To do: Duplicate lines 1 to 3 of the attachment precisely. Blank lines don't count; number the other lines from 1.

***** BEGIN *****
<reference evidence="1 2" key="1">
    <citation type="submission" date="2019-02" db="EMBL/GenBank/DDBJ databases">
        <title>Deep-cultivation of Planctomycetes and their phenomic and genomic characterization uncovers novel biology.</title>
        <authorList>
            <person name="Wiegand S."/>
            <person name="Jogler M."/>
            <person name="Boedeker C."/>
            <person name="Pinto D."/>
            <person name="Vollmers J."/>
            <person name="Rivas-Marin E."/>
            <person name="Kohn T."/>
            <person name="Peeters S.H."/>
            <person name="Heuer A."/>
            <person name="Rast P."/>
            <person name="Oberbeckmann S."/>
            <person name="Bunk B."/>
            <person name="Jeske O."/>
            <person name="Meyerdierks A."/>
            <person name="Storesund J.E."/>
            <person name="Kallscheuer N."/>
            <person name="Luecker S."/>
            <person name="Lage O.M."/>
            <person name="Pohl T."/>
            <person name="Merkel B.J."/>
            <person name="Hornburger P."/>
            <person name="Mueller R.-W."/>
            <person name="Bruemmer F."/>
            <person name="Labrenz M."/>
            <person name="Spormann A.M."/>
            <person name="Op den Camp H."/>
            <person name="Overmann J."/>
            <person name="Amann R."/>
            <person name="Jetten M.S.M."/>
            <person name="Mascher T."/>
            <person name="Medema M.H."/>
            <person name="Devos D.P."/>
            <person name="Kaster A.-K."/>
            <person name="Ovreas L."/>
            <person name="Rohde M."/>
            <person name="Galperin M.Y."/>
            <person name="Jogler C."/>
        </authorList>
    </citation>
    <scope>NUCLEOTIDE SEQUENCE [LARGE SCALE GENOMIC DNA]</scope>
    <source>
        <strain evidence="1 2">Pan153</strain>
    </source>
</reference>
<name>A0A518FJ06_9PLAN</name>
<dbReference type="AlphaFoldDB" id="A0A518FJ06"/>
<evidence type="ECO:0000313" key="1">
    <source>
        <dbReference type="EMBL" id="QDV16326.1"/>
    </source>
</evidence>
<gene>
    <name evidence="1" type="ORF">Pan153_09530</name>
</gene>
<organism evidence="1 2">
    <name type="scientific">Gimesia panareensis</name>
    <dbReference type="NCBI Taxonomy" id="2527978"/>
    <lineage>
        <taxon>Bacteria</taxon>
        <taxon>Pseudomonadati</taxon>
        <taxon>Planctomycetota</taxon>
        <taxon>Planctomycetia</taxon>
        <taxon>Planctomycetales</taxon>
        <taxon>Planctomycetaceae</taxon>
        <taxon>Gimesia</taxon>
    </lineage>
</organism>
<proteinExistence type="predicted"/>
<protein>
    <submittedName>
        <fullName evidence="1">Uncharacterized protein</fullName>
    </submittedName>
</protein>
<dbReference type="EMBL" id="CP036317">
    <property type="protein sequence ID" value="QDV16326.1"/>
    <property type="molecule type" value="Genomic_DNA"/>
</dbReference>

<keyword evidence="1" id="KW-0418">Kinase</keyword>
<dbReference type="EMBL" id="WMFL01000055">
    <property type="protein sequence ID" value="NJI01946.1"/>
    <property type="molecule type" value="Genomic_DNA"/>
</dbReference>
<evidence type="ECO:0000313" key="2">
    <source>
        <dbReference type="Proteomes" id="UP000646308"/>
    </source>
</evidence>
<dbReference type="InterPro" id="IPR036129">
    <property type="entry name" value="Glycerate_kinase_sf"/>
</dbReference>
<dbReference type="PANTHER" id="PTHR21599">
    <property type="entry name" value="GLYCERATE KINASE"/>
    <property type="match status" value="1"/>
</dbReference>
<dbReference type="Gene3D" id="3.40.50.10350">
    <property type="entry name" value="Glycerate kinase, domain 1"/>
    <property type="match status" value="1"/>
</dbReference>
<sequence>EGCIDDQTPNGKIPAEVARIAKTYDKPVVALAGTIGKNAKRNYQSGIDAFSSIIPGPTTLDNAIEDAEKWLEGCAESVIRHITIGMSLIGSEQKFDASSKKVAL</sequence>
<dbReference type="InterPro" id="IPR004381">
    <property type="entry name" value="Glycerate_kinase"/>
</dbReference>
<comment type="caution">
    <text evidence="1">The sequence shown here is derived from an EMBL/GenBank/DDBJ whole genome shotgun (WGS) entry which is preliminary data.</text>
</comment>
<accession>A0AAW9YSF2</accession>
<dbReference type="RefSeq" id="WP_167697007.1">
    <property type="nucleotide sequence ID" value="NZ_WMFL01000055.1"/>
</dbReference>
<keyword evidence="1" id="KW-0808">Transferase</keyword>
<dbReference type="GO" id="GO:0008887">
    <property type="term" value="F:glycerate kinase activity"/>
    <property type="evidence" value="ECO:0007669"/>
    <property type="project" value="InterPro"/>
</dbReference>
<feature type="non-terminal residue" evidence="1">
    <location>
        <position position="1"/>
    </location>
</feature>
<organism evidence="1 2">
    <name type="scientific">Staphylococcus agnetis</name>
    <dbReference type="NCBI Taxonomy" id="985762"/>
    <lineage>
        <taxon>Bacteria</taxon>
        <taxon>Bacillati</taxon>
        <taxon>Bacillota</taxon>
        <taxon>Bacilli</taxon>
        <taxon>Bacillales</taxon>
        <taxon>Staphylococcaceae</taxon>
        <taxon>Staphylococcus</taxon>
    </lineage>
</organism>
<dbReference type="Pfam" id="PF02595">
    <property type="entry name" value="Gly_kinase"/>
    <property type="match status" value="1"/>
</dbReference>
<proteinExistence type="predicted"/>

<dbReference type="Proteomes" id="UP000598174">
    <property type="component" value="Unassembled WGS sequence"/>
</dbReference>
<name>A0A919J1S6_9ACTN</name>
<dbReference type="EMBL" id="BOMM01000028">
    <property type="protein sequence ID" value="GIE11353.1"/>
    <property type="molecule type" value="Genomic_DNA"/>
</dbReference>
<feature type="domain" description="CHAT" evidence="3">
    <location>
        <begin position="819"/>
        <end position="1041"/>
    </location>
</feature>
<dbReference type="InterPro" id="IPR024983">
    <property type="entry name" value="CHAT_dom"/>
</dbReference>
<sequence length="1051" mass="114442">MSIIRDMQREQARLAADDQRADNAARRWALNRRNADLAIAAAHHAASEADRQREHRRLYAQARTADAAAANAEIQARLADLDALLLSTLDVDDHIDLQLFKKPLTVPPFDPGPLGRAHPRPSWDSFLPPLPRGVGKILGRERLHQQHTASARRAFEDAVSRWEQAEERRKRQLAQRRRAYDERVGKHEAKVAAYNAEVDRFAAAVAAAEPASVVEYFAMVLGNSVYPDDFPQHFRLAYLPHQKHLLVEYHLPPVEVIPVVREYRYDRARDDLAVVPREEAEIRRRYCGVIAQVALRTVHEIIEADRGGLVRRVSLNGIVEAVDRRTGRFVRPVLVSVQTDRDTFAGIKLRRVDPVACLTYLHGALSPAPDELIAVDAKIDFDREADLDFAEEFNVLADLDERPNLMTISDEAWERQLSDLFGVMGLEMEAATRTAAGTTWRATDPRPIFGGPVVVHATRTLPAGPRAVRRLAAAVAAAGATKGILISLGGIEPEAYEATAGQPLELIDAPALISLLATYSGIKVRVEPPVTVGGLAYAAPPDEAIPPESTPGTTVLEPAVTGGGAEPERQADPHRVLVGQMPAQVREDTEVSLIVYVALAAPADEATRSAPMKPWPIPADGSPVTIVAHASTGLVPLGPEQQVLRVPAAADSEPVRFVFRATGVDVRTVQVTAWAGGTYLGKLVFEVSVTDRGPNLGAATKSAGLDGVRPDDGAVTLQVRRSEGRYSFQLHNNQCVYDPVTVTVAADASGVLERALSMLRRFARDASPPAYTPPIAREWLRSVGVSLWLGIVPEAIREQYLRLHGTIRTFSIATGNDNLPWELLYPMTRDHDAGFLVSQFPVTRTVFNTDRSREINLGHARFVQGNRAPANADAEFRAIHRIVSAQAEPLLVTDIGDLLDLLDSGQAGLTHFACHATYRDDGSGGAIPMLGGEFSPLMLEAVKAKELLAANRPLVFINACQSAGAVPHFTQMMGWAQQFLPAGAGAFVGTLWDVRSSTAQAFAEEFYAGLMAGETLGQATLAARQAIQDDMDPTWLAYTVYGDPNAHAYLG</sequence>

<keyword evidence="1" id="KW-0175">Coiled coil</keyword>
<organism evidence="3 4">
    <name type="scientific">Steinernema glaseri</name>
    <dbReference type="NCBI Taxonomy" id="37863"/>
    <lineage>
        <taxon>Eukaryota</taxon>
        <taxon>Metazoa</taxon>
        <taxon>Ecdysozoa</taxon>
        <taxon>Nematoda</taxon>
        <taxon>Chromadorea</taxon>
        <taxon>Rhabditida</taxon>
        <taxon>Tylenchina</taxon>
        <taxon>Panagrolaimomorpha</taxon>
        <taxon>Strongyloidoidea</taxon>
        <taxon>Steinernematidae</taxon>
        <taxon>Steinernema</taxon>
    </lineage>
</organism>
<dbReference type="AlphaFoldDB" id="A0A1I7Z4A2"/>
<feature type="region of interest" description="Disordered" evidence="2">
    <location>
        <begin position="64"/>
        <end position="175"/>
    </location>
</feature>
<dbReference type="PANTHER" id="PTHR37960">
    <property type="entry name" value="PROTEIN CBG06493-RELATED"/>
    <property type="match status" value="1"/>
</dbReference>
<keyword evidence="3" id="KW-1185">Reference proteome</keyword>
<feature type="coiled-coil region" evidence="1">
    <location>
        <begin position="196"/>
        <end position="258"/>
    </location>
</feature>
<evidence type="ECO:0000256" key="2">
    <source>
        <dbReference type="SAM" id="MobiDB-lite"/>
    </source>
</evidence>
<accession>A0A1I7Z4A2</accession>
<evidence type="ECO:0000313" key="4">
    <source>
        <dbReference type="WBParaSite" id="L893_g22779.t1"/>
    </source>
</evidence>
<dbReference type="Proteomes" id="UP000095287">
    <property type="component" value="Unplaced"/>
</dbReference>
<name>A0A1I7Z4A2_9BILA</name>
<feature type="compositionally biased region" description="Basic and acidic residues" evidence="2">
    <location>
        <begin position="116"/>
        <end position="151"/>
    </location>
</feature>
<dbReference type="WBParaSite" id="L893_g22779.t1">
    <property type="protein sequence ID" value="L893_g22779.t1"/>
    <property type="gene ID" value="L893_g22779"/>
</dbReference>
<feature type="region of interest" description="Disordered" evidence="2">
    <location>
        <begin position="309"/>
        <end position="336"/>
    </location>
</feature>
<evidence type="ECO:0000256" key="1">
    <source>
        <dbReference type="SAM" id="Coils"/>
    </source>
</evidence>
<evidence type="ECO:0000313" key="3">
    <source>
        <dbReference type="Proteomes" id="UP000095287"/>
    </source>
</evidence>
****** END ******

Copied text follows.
<reference evidence="1 2" key="1">
    <citation type="submission" date="2019-02" db="EMBL/GenBank/DDBJ databases">
        <title>Deep-cultivation of Planctomycetes and their phenomic and genomic characterization uncovers novel biology.</title>